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For lear and haggard sorrow. (Appearing to perceive

Fazio, erit CLARA.) Oh, my lord !

Oh, no! we must not part, we must not part.
You're timely come to take a long farewell.

I came to tell thee something: what, I know not. Our convent gates are rude, and black, and close ; I only know one word that should have been; Our Ursuline veils of such a jealous woof,

And thai-Oh! if thy skin were seam'd with wrinThere must be piercing in those curious eyes,

kles, Would know if the skin beneath be snarth or snowy. If on thy cheek sate sallow hollowness, FAZIO.

If thy warm voice spake shrieking, harsh, and shrill A convent for the brilliant Aldabella!

But to that breathing form, those ripe round lips, The mirror of all rival lovelinesses,

Like a full parted cherry, those dark eyes, The harp to which all gay thoughts lightly dance, Rich in such dewy languors - I'll not say itMew'd in the drowsy silence of a cloister!

Nay, nay, 't is on me now! - Poison 's at work!

Now listen to me, lady - We must love.
Oh, what regards it, if a blind man lie
On a green lawn or on a steamy moor!

Love!- Ay, my lord, as far as honesty.
What heeds it to the dead and wither'd heart,
Whose faculty of rapture is grown sere,

Honesty! – ”T is a stale and musty phrase;
Hath lost distinction between foul and fair,
Whether it house in gorgeous palaces,

At least al court: and why should we be traitors

To the strong tyrant Custom ?
Or 'mid wan graves and haggard signs of care!
Oh, there's a grief, so with the threads of being
Ravell’d and twined, it sickens every sense :

My lord FazioThen is the swinging and monotonous bell

Oh, said I my lord Fazio ? — thou 'lt betray me: Musical as the rich harp heard by moonlight;

The bride--the wife-she that I mean

- My lord, Then are the limbs insensible if they rest

I am nor splenetic nor envions ; On the coarse pallet or the pulpy down.

But 't is a name I dare not trust my lips with. What mean ye, lady? - thou bewilder’st me.

Bianca, oh Bianca is her name; What grief so wanton and luxurious

The mild Bianca, the soft fond Bianca. Would choose the Lady Aldabella's bosom

Oh to that name, e'en in the Church of God, To pillow on?

I pledged a solemn faith.

Oh, my lord, untold love

Within that Church
Nay, Fazio, gaze not on me so; my tongue

Barren and solitary my sad name Can scarcely move for the fire within my cheeks - Shall sound, when the pale nun prosess'd doth wed It cankereth, it consumeih, untold love.

That her cold bridegroom Solitude: and yet But if it burst ils secret prison-house,

Her right — ere she had seen you, we had loved. And venture on the broad and public air,

FAZIO (franticly.) It leagueth with a busy fiend callid Shame; Why should we dash the goblet from our lips, And they both dog their game, till misery

Because the dregs may have a smack of bitter? Fastens upon it with a viper's fang,

Why should that pale and clinging consequence And rings its being with its venomous coil.

Thrust itself ever 't wixt us and our joys ?
Misery and thee!--oh, 't is unnatural!

My lord, 't is well our convent walls are high, Oh, yoke thee to that thing of darkness, misery! And our gates massy ; else ye raging tigers That Ethiop, that grim Moor! - it were to couple Might rush upon us simple maids unveil'd. The dove and kite within one loving leash.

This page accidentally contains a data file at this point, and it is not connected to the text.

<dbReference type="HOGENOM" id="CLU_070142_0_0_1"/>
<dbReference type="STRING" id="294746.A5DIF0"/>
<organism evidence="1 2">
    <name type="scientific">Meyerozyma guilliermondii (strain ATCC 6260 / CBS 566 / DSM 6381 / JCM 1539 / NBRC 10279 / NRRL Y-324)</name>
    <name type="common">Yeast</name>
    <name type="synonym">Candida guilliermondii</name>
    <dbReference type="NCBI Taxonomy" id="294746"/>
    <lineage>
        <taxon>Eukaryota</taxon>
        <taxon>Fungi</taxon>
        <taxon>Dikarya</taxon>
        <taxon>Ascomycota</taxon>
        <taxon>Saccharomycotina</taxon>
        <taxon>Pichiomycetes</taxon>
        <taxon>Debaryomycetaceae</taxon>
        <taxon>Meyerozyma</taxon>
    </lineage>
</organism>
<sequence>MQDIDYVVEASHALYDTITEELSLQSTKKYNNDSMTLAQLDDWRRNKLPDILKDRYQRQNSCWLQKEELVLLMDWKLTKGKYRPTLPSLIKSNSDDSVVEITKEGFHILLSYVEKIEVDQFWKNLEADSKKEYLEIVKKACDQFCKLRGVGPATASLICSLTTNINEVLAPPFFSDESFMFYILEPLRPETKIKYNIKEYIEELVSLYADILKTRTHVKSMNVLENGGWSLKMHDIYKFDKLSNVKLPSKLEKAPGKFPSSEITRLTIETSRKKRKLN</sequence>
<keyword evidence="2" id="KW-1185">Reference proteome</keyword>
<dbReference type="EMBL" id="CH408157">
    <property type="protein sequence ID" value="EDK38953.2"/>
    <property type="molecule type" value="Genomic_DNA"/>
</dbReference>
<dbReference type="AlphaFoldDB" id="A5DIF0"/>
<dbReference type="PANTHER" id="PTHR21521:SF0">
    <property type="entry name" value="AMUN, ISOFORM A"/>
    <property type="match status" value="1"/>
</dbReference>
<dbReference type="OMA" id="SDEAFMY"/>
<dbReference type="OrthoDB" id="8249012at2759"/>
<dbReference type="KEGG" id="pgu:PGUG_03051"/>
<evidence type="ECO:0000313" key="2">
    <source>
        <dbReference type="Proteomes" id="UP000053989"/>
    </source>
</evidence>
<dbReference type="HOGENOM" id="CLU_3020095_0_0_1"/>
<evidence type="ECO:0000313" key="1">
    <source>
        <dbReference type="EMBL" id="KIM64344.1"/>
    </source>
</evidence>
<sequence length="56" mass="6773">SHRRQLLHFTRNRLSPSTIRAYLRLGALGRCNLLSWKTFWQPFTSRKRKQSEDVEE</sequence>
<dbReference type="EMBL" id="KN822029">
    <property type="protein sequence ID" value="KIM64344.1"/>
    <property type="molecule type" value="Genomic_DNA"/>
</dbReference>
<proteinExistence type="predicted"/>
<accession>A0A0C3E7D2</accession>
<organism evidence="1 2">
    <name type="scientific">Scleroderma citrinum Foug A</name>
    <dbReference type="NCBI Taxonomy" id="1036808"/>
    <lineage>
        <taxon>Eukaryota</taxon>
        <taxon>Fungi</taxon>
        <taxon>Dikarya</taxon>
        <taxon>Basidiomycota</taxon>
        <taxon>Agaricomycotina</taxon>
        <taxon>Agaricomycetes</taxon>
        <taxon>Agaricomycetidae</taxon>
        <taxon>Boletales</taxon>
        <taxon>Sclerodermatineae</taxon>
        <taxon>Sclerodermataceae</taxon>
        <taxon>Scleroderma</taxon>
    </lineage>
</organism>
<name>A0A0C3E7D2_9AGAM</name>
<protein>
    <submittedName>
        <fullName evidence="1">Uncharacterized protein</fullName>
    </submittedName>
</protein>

It must not be; nay, ye must be divorced.

A veil! a veil! why Florence will be dark

At noonday: or thy beauty will fire up,
Ah no, my lord ! we are too deeply pledged. By the contagion of its own bright lustre,
Dost thou remember our old poel's* legend

The dull dend flux to so intense a brilliance, Over Hell gales Hope comes not here ?" Where "T will look like one of those rich purple clouds hope

On the pavilion of the setting sun.
Comes not, is hell; and what have I to hope ?


My lord, I've a poor banquet here within;
What hast to hope ?- Thou 'rt strangely beautiful Will 't please ye taste it?

Wouldst thou leave Mattery thy last ravishing sound

Ay, wine, wine! ay, wine! Upon mine ears ? — 'T is kind, 't is fatally kind. I'll drown thee, thou officious preacher, here! (Clasp

ing his forehead.)
* Dante.
Wine, wine!







The man with a brief name; 't was gaming, dicing,

Riotously drinking.-Oh it was not there;

’T was any where but there-or if it was,
Palace of Fazio.

Why like a sly and creeping adder sting me
With thy black tidings ?-Nay, nay : good my friend ;

Here's inoney for those harsh intemperate words.-
Not all the night, not all the long, long night. But he's not there; 't was some one of the gallanis,
Not come to me! not send to me! not think on me! With dress and stature like my Fazio.
Like an unrighteous and unburied ghost,

Thou wert mistaken :-ho, no; 't was not Fazio. I wander up and down these long arcades. Oh, in our old poor narrow home, if haply

It grieves me much, but, lady, 't is my fear
He linger'd late abroad, domestic things

Thou'lt find it but too true.
Close and familiar crowded all around me;
The ticking of the clock, the flapping motion

Hence! hence! Avaunt, of the green lattice, the grey curtains' folds,

With thy cold courteous face! Thou seest I'm The hangings of the bed myself had wrought,

wretched : Yea, e'en his black and iron crucibles,

Doth it content thee? Gaze-gaze!-perchance Were to me as my friends. But here, oh here,

Ye would behold the bare and bleeding heart, Where all is coldly, comfortlessly costly,